ANDREWS v. POLICE COURT OF CITY OF STOCKTON

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District Court of Appeal, Third District, California.

ANDREWS v. POLICE COURT OF CITY OF STOCKTON.*

Civ. 6607.

Decided: March 13, 1942

Alfred J. Hennessy, of San Francisco, for appellant. Joseph C. Tope, City Atty., and H. C. Stanley, Asst. City Atty., both of Stockton, for respondent.

This is an appeal from a judgment denying a petition for writ of mandate.

On June 20, 1935, a complaint was filed in the Police Court of the City of Stockton, charging petitioner with the crime of contributing to the delinquency of a minor. Thereafter, petitioner appeared in said court with counsel, and pled guilty to said charge. He now seeks, through mandamus, to compel said court “to strike from and expunge from the records of said Police Court, the said complaint and judgment and all records pertaining to said case,” upon the ground that said court had no jurisdiction over the offense.

Section 1085 of the Code of Civil Procedure, referring to mandamus, provides as follows: “It may be issued by any court, except a municipal, justice's or police court, to any inferior tribunal, corporation, board, or person, to compel the performance of an act which the law specially enjoins, as a duty resulting from an office, trust, or station; or to compel the admission of a party to the use and enjoyment of a right or office to which he is entitled, and from which he is unlawfully precluded by such inferior tribunal, corporation, board or person.”

Assuming that the Police Court was without jurisdiction, we can find no statute which makes it the duty of a court to expunge such documents from its records. It is true that void judgments and orders may be vacated under certain circumstances, but “expunging” the actual documents from the record is quite another matter. The latter term means to destroy or obliterate. Webster's New International Dictionary, 2d Ed. It implies not a legal act, but a physical annihilation.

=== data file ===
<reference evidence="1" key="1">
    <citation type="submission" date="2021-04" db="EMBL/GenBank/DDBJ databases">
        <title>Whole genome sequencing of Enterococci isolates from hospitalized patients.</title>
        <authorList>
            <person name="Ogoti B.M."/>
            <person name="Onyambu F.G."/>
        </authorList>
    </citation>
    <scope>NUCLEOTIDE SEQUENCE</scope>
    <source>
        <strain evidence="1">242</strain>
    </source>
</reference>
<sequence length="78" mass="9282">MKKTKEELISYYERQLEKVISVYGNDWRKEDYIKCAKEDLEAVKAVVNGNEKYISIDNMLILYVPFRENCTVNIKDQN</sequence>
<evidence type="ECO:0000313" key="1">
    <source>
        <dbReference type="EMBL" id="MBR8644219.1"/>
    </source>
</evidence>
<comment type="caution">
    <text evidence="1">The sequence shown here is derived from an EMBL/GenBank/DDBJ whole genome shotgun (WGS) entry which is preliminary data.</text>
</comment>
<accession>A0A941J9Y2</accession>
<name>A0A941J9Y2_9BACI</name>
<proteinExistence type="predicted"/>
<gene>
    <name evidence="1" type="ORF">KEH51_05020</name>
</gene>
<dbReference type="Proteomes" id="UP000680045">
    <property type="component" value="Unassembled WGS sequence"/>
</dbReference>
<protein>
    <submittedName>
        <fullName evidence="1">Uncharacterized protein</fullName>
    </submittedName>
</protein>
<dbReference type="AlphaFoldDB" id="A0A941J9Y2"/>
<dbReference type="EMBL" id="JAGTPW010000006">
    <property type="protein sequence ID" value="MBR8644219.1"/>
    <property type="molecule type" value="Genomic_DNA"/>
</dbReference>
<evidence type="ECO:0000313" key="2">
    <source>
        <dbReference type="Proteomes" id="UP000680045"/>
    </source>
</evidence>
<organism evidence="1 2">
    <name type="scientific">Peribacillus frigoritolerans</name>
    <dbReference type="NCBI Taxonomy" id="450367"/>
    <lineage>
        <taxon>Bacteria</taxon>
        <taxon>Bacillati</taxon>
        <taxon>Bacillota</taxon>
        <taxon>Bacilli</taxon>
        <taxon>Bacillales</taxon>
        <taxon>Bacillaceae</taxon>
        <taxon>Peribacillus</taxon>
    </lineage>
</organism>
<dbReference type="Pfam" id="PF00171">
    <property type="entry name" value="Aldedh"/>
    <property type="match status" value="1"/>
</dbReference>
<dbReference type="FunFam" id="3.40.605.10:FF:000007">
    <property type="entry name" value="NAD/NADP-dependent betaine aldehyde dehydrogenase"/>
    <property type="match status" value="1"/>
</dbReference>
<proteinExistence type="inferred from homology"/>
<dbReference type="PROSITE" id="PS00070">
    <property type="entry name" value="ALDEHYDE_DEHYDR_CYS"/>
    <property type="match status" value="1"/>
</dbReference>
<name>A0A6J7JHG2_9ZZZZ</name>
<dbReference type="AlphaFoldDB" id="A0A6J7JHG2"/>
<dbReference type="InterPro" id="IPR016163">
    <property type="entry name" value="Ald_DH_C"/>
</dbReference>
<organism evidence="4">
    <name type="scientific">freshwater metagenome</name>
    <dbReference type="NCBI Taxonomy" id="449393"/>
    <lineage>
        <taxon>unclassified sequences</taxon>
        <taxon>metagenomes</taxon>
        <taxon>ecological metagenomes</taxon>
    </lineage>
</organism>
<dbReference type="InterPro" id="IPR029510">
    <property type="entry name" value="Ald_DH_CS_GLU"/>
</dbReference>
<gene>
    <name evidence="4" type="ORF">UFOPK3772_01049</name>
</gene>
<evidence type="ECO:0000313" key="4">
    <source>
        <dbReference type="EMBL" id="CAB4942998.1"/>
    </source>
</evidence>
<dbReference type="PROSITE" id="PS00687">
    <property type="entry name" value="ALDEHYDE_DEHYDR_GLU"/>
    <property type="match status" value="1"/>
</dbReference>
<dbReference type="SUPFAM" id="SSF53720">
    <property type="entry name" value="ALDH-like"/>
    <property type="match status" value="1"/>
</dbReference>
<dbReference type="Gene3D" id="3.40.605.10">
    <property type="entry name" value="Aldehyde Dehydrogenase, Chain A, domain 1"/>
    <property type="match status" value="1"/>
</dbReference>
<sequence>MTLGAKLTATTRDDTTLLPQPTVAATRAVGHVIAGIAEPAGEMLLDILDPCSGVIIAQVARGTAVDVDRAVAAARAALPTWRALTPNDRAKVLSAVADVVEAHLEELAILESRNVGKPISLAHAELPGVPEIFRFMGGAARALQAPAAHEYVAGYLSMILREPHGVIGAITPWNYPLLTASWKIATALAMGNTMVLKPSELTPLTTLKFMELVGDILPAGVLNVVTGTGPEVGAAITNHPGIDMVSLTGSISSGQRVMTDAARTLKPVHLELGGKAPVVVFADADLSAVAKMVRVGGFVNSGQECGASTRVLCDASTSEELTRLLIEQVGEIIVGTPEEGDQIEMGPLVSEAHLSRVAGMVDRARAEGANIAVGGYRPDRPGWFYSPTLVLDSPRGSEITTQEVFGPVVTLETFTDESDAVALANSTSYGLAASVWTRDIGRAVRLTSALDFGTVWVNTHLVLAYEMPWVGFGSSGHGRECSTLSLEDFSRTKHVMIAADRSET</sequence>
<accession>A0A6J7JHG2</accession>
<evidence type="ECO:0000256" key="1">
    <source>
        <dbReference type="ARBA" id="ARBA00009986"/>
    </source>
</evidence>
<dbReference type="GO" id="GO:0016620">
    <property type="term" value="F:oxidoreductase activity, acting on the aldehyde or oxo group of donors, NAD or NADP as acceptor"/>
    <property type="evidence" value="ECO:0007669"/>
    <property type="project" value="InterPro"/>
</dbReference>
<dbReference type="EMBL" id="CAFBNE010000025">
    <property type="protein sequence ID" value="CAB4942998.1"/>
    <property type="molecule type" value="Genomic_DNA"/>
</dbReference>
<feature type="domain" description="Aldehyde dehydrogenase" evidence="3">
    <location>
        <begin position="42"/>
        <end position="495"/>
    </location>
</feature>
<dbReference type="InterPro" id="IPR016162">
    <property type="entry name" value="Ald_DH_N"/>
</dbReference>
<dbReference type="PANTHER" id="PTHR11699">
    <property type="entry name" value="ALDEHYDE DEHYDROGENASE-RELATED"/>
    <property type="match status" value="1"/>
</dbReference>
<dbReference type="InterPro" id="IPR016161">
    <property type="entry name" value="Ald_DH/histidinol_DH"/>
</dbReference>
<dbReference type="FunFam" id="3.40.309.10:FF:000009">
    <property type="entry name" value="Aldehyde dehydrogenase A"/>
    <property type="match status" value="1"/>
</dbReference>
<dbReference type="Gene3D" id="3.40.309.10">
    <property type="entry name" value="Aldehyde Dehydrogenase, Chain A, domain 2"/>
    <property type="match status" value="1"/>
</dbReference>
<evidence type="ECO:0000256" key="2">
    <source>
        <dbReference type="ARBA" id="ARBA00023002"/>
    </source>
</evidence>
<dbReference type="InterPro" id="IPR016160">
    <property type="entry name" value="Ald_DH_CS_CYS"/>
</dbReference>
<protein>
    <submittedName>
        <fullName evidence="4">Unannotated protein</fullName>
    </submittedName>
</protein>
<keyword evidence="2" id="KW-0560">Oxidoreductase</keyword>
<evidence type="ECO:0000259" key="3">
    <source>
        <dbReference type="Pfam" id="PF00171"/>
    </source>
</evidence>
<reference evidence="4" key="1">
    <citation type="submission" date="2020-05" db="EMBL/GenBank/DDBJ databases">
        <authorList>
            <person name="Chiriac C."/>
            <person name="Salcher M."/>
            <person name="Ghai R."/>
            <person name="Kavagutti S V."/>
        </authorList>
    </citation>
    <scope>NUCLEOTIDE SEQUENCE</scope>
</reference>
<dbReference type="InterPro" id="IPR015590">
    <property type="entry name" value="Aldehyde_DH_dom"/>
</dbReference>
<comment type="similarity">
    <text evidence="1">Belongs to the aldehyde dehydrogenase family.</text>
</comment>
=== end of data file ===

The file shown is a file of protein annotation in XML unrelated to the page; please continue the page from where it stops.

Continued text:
Appellant relies upon the following portion of Section 473 of the Code of Civil Procedure: “The court may, upon motion of the injured party, or its own motion, correct clerical mistakes in its judgment or orders as entered, so as to conform to the judgment or order directed, and may, on motion of either party after notice to the other party, set aside any void judgment or order.”

We can find no legal duty imposed upon the court by said section which makes it the clear duty of said court to expunge from its records a void judgment.

The judgment is affirmed.

TUTTLE, Justice.

THOMPSON, Acting P. J., and STEEL, Justice pro tem., concurred.

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